Q Can you give, like, a specific example of how you think this commission can change the dynamic of this debate? Do you think this is about lobbying? Do you have 16 people now that are essentially new lobbyists for the White House? Is this opening up communication lines? Is there something they are going to write in part of the bill that will, you know, change the conversation? Specifically, what can they do?
MR. FLEISCHER: Let me answer that in two answers, two points. One, the dynamic of the debate has changed dramatically in just the last five to 10 years. There used to be a time when people would not even countenance the idea of allowing people to have their own personal retirement accounts. That day has long gone by now. That day is over.
Now it is just a question of how few people are left who don't support that idea, Democrats, Republicans, many new thinkers -- the new Democrats, for example, are powerful advocates of the idea of personal accounts. So the dynamic of the debate has changed dramatically as a new generation of seniors hits 65 who are used to having control of their own money for investments, and they use their own choices, made their own decisions and have been pleased with the returns they've gotten on money they've invested.
In addition, tens of millions of Americans have become investors in recent years, who never used to be investors before. America is increasingly -- has a new class of people, and the investor class. The last count I saw, there were some 60 million to 70 million Americans who own mutual funds.
That's changed the nature of the debate from where it was five or 10 years ago, where the only answers were to cut benefits or to raise taxes. Specifically on your question involving the commission, the charge of the commission, as the President explained it today and as you can see in the executive order, which was distributed to all of you, is to come up with the specific policy ideas to help implement the six principles that the President has proposed. And that will be the task of the commission.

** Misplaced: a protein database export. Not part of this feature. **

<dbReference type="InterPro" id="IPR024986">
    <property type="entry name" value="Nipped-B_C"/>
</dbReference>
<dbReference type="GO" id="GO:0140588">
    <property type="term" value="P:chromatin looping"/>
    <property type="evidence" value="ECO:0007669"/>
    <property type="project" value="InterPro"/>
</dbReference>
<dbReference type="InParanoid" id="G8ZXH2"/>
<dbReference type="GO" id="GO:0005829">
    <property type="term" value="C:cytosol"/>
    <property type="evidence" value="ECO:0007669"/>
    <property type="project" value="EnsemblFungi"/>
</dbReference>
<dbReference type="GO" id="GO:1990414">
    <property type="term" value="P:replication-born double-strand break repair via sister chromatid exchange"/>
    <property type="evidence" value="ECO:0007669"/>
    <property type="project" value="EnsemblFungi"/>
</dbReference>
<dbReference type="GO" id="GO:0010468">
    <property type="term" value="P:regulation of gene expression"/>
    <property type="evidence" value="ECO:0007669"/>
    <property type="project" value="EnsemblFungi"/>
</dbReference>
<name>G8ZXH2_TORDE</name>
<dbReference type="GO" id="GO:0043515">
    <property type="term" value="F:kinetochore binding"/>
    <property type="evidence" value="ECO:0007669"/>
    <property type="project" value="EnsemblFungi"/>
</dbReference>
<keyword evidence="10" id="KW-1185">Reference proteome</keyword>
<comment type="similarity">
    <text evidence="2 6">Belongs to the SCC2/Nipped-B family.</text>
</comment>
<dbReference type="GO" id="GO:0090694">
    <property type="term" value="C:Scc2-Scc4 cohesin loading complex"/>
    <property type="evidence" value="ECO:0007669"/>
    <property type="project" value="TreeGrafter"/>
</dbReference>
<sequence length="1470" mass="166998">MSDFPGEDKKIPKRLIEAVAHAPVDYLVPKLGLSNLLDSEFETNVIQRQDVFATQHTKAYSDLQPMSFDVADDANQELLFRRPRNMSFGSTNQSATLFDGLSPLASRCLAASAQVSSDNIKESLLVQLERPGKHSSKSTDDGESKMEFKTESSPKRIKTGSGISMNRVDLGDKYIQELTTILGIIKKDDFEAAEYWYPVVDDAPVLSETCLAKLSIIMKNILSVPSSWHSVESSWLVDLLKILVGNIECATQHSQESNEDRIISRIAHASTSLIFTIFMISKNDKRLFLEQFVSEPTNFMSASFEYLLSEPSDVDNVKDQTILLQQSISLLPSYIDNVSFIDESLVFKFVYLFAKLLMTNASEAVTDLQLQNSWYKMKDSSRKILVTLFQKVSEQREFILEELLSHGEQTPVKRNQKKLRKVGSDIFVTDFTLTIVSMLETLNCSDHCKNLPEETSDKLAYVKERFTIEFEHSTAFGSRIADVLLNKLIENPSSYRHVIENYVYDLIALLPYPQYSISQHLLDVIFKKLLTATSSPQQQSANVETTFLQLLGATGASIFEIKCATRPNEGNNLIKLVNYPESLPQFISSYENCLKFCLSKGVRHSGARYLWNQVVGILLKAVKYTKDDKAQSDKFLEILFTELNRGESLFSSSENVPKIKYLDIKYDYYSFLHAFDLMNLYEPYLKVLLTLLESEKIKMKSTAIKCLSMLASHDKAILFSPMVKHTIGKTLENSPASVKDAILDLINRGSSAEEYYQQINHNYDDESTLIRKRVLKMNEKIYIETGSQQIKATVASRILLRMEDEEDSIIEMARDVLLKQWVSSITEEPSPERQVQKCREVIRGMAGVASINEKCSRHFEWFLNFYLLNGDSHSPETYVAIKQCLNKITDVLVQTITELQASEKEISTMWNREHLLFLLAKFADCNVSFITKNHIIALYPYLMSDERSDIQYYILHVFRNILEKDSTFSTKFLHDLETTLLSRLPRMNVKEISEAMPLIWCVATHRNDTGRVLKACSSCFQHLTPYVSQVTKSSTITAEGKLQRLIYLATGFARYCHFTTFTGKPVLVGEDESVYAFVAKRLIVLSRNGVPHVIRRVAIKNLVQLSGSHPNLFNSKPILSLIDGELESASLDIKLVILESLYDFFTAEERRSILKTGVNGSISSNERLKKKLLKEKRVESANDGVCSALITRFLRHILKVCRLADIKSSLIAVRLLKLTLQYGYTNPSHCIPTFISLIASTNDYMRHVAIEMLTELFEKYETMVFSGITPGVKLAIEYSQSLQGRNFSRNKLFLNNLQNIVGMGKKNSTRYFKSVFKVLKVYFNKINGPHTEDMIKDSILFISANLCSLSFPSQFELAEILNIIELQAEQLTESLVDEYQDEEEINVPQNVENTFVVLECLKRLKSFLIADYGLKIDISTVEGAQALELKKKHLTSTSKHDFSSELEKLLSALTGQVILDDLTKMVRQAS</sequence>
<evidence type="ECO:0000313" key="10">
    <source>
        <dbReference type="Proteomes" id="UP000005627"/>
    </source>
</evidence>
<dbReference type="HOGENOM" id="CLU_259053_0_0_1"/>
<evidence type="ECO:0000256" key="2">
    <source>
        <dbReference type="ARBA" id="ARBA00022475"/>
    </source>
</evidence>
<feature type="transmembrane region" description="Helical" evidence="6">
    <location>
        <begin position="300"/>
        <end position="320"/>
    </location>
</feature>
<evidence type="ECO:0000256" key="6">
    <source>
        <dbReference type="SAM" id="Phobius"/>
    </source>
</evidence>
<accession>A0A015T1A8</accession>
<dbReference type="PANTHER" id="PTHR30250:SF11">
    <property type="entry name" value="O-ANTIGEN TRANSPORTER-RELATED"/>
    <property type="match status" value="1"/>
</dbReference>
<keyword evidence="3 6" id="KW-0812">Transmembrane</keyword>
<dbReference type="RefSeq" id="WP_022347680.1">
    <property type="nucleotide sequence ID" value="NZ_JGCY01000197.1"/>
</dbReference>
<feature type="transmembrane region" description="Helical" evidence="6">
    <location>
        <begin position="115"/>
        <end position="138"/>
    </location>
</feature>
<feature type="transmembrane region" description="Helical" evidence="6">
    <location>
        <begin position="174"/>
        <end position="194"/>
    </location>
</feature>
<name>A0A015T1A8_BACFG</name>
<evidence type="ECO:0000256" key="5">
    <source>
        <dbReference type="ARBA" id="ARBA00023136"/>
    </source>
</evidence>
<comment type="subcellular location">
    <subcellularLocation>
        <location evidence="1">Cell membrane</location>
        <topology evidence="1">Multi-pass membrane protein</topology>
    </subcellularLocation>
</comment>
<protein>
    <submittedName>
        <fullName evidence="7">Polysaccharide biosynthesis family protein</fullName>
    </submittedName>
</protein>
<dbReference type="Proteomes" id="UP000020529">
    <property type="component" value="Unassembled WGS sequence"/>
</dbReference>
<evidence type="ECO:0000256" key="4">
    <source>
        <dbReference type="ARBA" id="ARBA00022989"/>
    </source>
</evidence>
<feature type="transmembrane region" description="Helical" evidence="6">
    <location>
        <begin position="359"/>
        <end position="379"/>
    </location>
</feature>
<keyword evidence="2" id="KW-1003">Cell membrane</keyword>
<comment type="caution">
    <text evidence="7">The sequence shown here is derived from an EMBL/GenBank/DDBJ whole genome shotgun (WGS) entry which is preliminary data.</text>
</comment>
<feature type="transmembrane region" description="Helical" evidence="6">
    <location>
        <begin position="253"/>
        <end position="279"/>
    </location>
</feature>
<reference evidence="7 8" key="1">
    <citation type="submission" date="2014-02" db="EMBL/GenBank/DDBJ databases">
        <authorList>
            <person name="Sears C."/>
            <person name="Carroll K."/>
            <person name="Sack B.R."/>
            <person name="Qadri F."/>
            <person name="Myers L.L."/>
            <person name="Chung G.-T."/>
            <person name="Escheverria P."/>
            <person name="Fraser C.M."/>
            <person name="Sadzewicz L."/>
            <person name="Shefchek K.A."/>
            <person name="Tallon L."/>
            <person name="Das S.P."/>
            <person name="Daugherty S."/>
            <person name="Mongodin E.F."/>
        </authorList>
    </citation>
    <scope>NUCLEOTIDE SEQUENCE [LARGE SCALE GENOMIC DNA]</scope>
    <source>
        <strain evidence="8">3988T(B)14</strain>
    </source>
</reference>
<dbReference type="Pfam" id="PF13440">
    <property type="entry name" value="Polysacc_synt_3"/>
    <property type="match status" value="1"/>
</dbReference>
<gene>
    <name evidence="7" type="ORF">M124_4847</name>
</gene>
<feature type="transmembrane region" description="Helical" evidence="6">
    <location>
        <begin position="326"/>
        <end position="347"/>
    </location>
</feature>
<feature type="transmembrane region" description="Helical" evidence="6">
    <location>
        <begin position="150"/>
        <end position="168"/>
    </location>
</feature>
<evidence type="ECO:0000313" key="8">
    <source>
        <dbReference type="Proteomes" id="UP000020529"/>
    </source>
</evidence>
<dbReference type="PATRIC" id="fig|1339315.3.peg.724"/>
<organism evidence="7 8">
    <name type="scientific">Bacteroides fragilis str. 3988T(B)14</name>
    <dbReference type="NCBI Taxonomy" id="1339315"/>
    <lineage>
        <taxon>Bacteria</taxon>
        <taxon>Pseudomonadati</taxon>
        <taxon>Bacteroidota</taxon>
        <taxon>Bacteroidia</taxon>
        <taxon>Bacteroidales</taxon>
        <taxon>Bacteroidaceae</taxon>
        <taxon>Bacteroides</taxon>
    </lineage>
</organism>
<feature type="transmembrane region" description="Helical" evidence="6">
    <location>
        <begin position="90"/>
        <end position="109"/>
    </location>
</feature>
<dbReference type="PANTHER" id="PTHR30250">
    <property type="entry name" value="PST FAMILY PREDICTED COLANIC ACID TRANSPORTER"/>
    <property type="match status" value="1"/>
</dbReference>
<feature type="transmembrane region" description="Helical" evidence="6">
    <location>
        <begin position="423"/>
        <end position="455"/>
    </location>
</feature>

They will work under the President's leadership. So after they make their report, there will be an interim report and then this fall they'll have the final report. Then I think you'll see the President work very diligently in displaying great leadership to work with members of Congress of both parties who are willing to listen and work with him to get Social Security reform.
Q Does he expect this commission to help him with Congress?
MR. FLEISCHER: He expects the commission to come out with good ideas; and to the degree that good ideas help with Congress, of course the answer is, yes. But the task of the commission is to come up with the ideas.
Now, I think the commission will, of course, talk and work with members of Congress. So along the way to developing their specific recommendations and specific detailed plans, they will of course be in contact with members of Congress and make the case as it develops.
Q Ari, on that point, you said you were going to check. Will the commission hold open hearings?
MR. FLEISCHER: I did look into that, yes, thank you for whoever asked that this morning. The commission is constituted under FACA, the Federal Advisory Commission Act and, therefore, meetings will be open.
Q Ari, on the private accounts, particularly on investing with those private accounts in the market, the idea the President discussed during the campaign, that new investor class that you discussed, discovered in the past year the degree to which private investments can decline rapidly.
Is the President prepared to make any kind of commitment about a minimum level of payout it would have, even if somebody in that portion of the account that was privately invested ended up losing more or not getting as much as they would get under the existing system?
MR. FLEISCHER: Well, the details, of course, will be up to the commission to take a look at, and I don't want to prejudge what the President will conclude after he receives their reports. But over a 20-year historical time period, there has never been an instance in which the stock market has not returned positive results, not once over 20 years. This goes back even before the Great Depression, through some 11 or 12 recessions and through two World Wars. Over any 20-year period, the market has always returned a favorable result.